Mud flies as battle for Fifa control turns ugly

Organisation would be 'doomed' if Bin Hammam takes over, claims supporter of current president Blatter

As Mohamed Bin Hammam last night began his attempts to win over vital European support for his bid to oust Sepp Blatter as the president of Fifa, a former colleague of the Qatari claimed that football's governing body would be "doomed" if he won.

Bin Hammam, who played a key role in Qatar's shock success in winning the right to host the 2022 World Cup finals, is labelled an "autocrat" who will attempt to "buy up" support in a stinging attack by a long-term ally of Blatter, signalling the start of what is set to be a bitterly contested campaign to lead Fifa.

Peter Velappan was general secretary of the Asian Football Confederation (AFC) for nearly 30 years to 2007, the body Bin Hammam has led since 2002. He said yesterday: "Fifa will be doomed if Hammam became the president. It would be very detrimental."

Bin Hammam, who arrived in Paris yesterday to attend the Uefa congress, has already stated his intent to reform elements of Fifa, in particular the executive committee, whose members choose World Cup final hosts, in the wake of an extremely damaging and contentious double vote last year to determine where the 2018 and 2022 tournaments would be held. His theme is one of transparency and greater democracy. "We belong to the people – acting on behalf of them," Bin Hammam said.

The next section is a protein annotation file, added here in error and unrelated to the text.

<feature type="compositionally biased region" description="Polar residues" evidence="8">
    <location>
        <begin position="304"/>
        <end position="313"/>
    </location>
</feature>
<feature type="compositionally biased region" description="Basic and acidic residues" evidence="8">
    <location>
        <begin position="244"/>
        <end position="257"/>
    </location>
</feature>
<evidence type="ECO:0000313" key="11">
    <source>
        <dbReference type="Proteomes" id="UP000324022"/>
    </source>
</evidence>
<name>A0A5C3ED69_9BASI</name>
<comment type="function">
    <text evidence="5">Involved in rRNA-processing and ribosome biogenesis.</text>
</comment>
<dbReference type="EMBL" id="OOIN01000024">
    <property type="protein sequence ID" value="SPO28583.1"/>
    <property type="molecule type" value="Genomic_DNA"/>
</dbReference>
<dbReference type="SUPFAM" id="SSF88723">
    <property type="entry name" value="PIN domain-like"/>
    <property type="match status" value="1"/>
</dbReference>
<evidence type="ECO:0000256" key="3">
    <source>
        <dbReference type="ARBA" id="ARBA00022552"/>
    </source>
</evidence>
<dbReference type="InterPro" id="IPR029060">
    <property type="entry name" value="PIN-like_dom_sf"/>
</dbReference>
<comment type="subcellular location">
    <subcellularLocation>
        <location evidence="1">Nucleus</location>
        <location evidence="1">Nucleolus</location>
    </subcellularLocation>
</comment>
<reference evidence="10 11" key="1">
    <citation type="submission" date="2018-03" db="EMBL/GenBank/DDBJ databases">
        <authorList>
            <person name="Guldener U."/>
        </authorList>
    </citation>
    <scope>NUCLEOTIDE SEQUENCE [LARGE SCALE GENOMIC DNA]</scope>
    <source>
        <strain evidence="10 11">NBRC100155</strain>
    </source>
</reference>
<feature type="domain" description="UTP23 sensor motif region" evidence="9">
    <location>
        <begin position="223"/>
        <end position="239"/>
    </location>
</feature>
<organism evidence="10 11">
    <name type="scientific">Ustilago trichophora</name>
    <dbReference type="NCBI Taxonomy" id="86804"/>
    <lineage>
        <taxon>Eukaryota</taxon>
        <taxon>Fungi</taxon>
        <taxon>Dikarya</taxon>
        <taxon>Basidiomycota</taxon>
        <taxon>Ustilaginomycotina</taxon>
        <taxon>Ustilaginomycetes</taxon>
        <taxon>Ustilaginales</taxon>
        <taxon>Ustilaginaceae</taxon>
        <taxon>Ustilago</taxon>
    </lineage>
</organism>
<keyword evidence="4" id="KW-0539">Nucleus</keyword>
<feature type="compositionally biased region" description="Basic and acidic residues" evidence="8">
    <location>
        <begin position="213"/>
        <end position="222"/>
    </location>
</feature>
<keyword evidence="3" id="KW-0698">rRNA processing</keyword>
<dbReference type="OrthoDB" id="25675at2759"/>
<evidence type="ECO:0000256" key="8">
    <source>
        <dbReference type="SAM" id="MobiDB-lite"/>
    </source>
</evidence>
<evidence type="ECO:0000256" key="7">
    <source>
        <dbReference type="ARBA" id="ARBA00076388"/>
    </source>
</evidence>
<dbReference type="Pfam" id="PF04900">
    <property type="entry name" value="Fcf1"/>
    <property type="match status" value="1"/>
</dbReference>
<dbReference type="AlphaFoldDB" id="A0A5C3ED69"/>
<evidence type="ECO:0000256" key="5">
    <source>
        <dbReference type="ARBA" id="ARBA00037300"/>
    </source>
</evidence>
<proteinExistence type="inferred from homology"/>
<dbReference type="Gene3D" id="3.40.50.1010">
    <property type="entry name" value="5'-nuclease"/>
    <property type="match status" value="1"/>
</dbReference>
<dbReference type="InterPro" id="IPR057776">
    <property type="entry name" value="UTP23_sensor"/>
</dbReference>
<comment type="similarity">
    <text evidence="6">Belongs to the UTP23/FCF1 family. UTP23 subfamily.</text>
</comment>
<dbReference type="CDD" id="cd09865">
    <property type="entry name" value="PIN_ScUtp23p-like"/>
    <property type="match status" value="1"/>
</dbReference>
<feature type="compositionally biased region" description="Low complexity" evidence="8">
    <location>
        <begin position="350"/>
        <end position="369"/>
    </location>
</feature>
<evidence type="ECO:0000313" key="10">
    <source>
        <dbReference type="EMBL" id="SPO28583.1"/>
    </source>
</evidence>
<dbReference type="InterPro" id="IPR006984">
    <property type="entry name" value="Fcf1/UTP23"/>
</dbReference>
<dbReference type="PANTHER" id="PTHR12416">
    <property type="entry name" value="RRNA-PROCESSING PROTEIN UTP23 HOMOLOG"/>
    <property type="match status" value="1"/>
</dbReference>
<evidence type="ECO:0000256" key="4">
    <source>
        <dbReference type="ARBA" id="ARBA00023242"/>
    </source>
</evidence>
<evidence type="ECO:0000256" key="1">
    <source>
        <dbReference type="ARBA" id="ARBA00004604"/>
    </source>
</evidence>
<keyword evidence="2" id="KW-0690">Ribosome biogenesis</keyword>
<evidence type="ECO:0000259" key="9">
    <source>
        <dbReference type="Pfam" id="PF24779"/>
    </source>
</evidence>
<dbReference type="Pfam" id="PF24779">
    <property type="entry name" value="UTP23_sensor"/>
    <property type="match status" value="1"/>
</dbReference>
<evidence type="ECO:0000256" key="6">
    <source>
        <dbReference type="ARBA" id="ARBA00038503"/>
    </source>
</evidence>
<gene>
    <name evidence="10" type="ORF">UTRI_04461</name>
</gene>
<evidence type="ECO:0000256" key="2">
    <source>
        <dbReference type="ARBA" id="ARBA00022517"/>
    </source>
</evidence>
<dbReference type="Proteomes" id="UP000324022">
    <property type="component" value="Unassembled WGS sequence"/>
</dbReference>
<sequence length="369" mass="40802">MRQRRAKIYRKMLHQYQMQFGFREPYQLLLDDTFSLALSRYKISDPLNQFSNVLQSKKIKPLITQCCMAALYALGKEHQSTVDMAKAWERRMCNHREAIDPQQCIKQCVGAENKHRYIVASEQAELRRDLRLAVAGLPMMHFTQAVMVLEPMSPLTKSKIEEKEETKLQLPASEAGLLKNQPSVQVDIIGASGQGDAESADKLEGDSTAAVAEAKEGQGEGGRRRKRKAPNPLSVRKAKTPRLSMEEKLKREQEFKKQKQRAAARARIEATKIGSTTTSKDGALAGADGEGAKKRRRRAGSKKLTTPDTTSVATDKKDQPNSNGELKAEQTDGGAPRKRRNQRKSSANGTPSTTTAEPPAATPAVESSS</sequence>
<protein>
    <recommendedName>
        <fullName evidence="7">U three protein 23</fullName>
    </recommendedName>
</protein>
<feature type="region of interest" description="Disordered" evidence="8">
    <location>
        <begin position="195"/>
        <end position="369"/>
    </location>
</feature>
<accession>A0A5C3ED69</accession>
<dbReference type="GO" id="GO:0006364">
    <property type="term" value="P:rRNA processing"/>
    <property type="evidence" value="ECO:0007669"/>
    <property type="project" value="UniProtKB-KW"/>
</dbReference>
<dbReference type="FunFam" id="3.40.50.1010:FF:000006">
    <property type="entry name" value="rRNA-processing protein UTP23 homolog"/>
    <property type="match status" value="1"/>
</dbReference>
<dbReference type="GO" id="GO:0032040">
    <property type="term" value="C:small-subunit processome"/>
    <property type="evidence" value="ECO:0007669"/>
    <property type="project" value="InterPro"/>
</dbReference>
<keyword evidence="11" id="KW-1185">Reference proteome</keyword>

But Velappen claimed: "These are the very things he has not done in AFC. There is no democracy in AFC."

He added that Bin Hammam's pledge to add extra numbers to the Ex-co – he wants to raise it from 24 to 41 – in pursuit of more transparency was "the joke of the century".

Blatter has been Fifa president for 13 years and the 75-year-old remains determined to see off what is likely to be the biggest challenge to his leadership since 1998. He too is in Paris, where this morning in the Grand Palais he will address the 53 delegates from each of Uefa's associations. Uefa voters make up more than a quarter of the 208 Fifa members so their support is key, although unlike some other confederations they will not vote en bloc.

The last time Blatter was challenged was in 2002 when he saw off the head of the African confederation, Issa Hayatou of Cameroon, by splitting the African vote. Blatter has just returned from Asia which coincided with Bin Hammam's announcement on Friday that he was to stand against a man he still describes as a "friend." It is already proving a far from friendly contest.

Bin Hammam will meet with the Football Association next month to canvass support. Following England's embarrassment at Fifa's hands over the 2018 World Cup vote in Zurich last year, the 61-year-old is likely to be well received.

"I was a supporter of Blatter and I have never regretted anything about that – he has contributed a lot for the development of the game," said Bin Hammam yesterday. "But he has been there a long time. There must be the question: Mr President – when is it enough?

"I will limit myself to a maximum of eight years. If I am elected I will bring the proposal back so that the president of Fifa remains only for eight years. Mr Blatter came wanting eight years, two mandates, then 12 years and three mandates, and now four mandates.

"I am not saying I am the Godfather of football but I don't see anything moving, anything changing."

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